NYSE margin debt levels hit a record in February, reaching $528 billion. For context this is 39% above the 2007 peak in NYSE margin debt. So what are the implications of record margin debt and does it hold any predictive power?
Margin debt refers to investors pledging their securities (i.e., stocks and bonds) to get a loan from their broker. The investors can use these loan proceeds for purchasing investments, or for other purposes. Rising margin debt is a signal of investor confidence, and increased borrowing against investments typically happens when stocks are rising and there is more value in investors’ portfolios for them to borrow against.
Plotting NYSE margin debt against the S&P 500 (adjusted to present-day dollars) reveals a close correlation between the two variables – as NYSE margin debt increases so does the S&P 500, and vice versa.
Source: Advisor Perspectives
However, correlation does not equal causation. It is tempting to jump to the following deductive conclusions:
- NYSE margin debt has peaked just before the last two recessions and stock market crashes – it appears to be a leading indicator of these events.
- We are now again at record levels of NYSE margin debt.
- Following on from NYSE being a leading indicator of recessions and stock market crashes, and with NYSE margin debt at a record level, we must therefore be due for another recession and market crash.
The above logic is convenient, but overly simplistic. It assumes that the past predictive power of NYSE margin debt will continue into the future and in all conditions. However, conditions have in fact changed, and dramatically so. Interest rates in the U.S. have fallen to historic lows since the Great Recession, and it is arguably easier to support these higher levels of debt. At the same time, margin debt has hit record highs a number of times since the post-recession bull market, with no corresponding market crash.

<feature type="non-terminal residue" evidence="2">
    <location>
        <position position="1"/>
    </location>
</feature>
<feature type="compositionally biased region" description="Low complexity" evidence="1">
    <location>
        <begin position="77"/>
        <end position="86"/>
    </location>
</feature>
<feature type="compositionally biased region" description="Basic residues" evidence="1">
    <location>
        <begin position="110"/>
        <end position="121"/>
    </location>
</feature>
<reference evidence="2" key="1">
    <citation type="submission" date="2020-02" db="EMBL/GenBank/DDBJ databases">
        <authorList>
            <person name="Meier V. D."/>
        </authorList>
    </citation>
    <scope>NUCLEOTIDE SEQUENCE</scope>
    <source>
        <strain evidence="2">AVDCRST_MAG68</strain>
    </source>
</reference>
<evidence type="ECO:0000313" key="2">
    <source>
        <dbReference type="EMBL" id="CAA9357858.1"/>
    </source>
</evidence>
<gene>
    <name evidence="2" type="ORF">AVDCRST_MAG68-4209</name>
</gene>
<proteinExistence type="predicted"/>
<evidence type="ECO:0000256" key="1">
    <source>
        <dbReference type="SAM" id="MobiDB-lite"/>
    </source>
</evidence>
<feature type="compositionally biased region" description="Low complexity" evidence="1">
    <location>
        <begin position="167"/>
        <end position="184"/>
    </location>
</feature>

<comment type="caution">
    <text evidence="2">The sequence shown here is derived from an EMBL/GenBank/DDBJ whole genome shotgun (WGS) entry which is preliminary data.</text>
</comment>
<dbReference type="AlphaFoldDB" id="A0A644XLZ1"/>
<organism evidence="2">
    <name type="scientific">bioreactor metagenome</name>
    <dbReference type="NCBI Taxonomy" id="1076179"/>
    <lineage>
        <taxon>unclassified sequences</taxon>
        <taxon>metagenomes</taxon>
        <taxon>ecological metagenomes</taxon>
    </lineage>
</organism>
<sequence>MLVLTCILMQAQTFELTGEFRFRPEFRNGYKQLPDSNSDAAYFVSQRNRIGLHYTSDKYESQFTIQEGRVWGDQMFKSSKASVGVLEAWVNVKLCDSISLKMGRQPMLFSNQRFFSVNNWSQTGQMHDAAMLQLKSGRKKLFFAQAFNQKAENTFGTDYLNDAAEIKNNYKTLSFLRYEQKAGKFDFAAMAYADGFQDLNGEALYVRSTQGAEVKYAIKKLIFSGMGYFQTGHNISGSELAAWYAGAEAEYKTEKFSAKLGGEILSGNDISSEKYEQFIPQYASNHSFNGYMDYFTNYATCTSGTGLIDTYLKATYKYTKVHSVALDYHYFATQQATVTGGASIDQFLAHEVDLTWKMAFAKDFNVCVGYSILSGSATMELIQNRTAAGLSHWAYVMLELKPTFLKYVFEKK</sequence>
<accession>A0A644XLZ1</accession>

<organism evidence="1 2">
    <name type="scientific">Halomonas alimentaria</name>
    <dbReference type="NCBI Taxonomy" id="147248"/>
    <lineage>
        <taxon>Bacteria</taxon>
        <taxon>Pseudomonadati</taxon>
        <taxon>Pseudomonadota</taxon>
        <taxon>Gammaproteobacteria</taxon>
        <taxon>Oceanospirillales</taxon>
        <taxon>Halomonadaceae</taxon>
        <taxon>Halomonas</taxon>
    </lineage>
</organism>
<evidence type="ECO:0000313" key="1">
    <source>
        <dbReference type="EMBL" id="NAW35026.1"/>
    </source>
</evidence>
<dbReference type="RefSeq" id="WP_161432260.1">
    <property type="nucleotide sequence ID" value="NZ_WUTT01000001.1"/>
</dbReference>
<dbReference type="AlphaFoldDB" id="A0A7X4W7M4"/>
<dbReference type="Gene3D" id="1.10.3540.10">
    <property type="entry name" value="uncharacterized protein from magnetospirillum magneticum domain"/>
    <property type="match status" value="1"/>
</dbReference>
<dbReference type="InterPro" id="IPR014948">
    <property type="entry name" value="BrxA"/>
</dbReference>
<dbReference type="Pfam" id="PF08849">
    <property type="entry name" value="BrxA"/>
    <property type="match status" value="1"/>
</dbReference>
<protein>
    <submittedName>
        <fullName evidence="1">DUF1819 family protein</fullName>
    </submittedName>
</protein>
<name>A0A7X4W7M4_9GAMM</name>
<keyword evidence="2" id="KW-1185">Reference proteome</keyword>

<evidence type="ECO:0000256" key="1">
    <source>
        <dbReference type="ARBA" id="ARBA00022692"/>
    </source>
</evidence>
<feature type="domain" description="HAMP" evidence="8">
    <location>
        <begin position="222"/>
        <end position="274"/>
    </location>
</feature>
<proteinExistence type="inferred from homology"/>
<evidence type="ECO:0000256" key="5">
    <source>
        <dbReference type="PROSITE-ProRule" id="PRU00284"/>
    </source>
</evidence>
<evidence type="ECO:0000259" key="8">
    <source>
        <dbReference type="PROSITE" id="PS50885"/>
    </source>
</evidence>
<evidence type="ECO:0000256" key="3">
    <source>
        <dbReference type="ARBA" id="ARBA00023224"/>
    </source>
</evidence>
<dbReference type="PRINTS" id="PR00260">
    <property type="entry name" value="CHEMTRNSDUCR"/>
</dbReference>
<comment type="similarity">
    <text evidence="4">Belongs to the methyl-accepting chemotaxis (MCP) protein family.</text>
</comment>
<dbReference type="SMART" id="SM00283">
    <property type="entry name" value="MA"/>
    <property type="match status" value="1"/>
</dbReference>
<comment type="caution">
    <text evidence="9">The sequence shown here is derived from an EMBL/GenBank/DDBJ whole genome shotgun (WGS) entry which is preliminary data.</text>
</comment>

On the other hand, rising levels of margin debt increase the risks in the event of a market correction. Investors who borrow on margin must keep what’s called a minimum maintenance margin – that is, a minimum amount of equity held in the margin account. If there’s a decline in the value of stocks against which money is borrowed, investors may receive a margin call from their broker whereby they must post additional money into their margin account in a timely fashion. Failure to do so could result in their broker liquidating a portion of the shares to meet the minimum maintenance margin.
The issue with increasing levels of margin debt is that it can create forced, indiscriminate selling in the event of a market downturn. If the value of stocks declines by a sufficient amount, there may be margin calls, creating forced selling, which can create further margin calls. Rising levels of margin debt could also be particularly problematic if some investors are spending the proceeds from margin debt rather than purchasing investments.
While it is certainly not sufficient to use NYSE margin debt levels as a guide for market movements, it could be the case that higher amounts of margin debt may exacerbate any future market downturn. Wagers on the direction of markets are notoriously difficult to time correctly, although it is perhaps interesting to note that the Montaka team is finding it much easier to identify potential shorts in the current environment. That alone leads us to believe that caution should remain the order of the day.
Full credit to: GEORGE HADJA